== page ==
On the other hand, senior executives in the Oneworld alliance assert that even the liberal approach the group takes vis-a-vis its members' outside activities has its limits, and Air Berlin may soon have to ask whether membership still makes sense. Oneworld CEO Ashby says there is “an informal obligation to serve traffic flows within the alliance first” and that Air Berlin “is a test case for flexibility.” He makes clear that “when the majority of things is outside, [alliance membership] becomes absurd,” although Ashby stresses that Air Berlin is “nowhere close to that.”

Recent comments by Air Berlin CEO Wolfgang Prock-Schauer indicate that the airline may be closer than Ashby believes. Prock-Schauer notes that Etihad alone delivers more traffic to Air Berlin than the entire Oneworld alliance.

Etihad CEO James Hogan is convinced the days of alliances are waning. “The traditional airline alliances have evolved into slow-to-respond, bureaucratic organizations which struggle to deliver added value to their member airlines, many of which are no longer compatible with each other,” he told the International Aviation Club in Washington recently. “If we look at the consolidation currently occurring throughout the airline industry, we are also seeing more fragmentation within the alliances,” he observes. “This is going to continue as members seek ways to operate profitably in a very competitive environment with high fuel costs and generally slower global economic growth.”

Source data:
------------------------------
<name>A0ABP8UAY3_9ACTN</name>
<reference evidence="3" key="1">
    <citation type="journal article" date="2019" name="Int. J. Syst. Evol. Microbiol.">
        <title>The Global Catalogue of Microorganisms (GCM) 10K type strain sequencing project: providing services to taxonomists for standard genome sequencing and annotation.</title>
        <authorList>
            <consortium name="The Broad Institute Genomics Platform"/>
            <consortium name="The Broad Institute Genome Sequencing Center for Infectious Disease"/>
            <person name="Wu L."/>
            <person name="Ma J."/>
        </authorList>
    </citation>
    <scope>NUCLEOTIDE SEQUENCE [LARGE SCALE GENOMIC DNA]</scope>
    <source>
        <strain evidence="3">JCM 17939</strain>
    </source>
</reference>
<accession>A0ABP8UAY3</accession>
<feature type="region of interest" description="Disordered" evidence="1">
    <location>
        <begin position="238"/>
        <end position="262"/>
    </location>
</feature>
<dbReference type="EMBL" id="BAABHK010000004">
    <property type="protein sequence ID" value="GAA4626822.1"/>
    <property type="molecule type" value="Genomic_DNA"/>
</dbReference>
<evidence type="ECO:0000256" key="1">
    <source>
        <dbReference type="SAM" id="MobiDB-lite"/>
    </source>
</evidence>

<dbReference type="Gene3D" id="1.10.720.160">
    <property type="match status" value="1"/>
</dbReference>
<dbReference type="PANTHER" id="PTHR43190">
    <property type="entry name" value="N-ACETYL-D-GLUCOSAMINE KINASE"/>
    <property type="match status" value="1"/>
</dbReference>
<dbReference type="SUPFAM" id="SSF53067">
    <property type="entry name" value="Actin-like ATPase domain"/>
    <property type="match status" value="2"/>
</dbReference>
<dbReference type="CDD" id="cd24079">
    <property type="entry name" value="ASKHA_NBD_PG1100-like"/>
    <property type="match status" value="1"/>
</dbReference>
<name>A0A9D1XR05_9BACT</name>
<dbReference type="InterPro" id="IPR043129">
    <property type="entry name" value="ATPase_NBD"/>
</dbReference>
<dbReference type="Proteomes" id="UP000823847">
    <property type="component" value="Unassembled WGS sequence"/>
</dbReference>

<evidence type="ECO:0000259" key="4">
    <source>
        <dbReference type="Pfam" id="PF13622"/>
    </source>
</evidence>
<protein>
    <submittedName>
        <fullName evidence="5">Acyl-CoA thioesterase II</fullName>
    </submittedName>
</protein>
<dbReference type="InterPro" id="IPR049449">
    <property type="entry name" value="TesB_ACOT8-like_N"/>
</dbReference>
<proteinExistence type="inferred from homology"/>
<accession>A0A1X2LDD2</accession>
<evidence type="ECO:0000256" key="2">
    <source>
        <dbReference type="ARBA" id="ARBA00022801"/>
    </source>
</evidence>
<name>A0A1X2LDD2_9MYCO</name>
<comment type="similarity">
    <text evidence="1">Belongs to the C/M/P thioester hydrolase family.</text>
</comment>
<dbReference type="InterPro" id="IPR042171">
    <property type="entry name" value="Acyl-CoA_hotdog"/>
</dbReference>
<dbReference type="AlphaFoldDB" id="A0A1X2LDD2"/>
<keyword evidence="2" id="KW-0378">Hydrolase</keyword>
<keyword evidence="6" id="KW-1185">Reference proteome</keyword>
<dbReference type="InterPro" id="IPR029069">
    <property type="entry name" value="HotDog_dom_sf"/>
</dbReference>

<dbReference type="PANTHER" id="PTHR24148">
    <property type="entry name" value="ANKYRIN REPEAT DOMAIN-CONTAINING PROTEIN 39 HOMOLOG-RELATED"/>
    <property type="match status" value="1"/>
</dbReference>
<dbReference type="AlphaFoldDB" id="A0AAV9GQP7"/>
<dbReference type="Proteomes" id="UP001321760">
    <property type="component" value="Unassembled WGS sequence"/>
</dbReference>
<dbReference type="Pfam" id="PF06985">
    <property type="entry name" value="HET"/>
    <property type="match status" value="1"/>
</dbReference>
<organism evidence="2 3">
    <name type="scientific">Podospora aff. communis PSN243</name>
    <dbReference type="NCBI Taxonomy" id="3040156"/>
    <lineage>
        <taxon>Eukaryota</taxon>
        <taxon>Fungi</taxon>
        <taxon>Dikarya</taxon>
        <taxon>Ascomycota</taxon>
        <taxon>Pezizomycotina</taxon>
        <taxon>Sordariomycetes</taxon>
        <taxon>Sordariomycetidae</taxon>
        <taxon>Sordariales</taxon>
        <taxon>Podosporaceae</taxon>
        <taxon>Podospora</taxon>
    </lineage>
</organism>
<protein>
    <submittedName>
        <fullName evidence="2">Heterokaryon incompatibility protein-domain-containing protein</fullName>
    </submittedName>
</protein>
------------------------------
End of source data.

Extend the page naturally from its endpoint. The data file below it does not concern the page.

Of course, Hogan promotes his own “equity alliance,” consisting of Etihad and airlines in which it holds minority stakes: Air Berlin, Air Seychelles, Virgin Australia and Aer Lingus. The central idea of his version of alliances is that they should be bound by equity and cut costs as much as possible, which is where the three global groups have largely failed.

Realizing meaningful cost-savings between alliance partners generally requires harmonization of asset and capital strategies between partner carriers—a common fleet and branding, and compromises that drive consistency across the travel ribbon. “For an airline management team that has a fiduciary responsibility to its shareholders, it is not an easy decision to head down the path of long-term, difficult-to-reverse cost-related changes,” Diamond points out.

In contrast, the types of revenue-side marketing cooperation that are common features of alliances, such as network connectivity and harmonized pricing, are easily reversible. “Therefore, in order to get meaningful cost savings, you need some congruence in shareholder goals, which is where equity stakes help,” Diamond says while emphasizing that “not every airline is willing—or in a position—to throw capital at other airlines, and assume the attendant risks.”

Tap the icon in the digital edition of AW&ST to see how the airline alliances compare around the world in main hubs, flights, seats and ASKs per week, or go to AviationWeek.com/alliances

Global Alliance Numbers
Member Airlines per Region
Oneworld SkyTeam Star Alliance
Americas 2 3 6
Europe 5 7 11
Middle East & Africa 1* 3 3
Asia-Pacific 5* 5* 7
Total members 12 18 27
Countries served 155 187 194
Aircraft in fleet 2,473 2,734 4,570
*Plus one member-elect
Sources: Airline alliances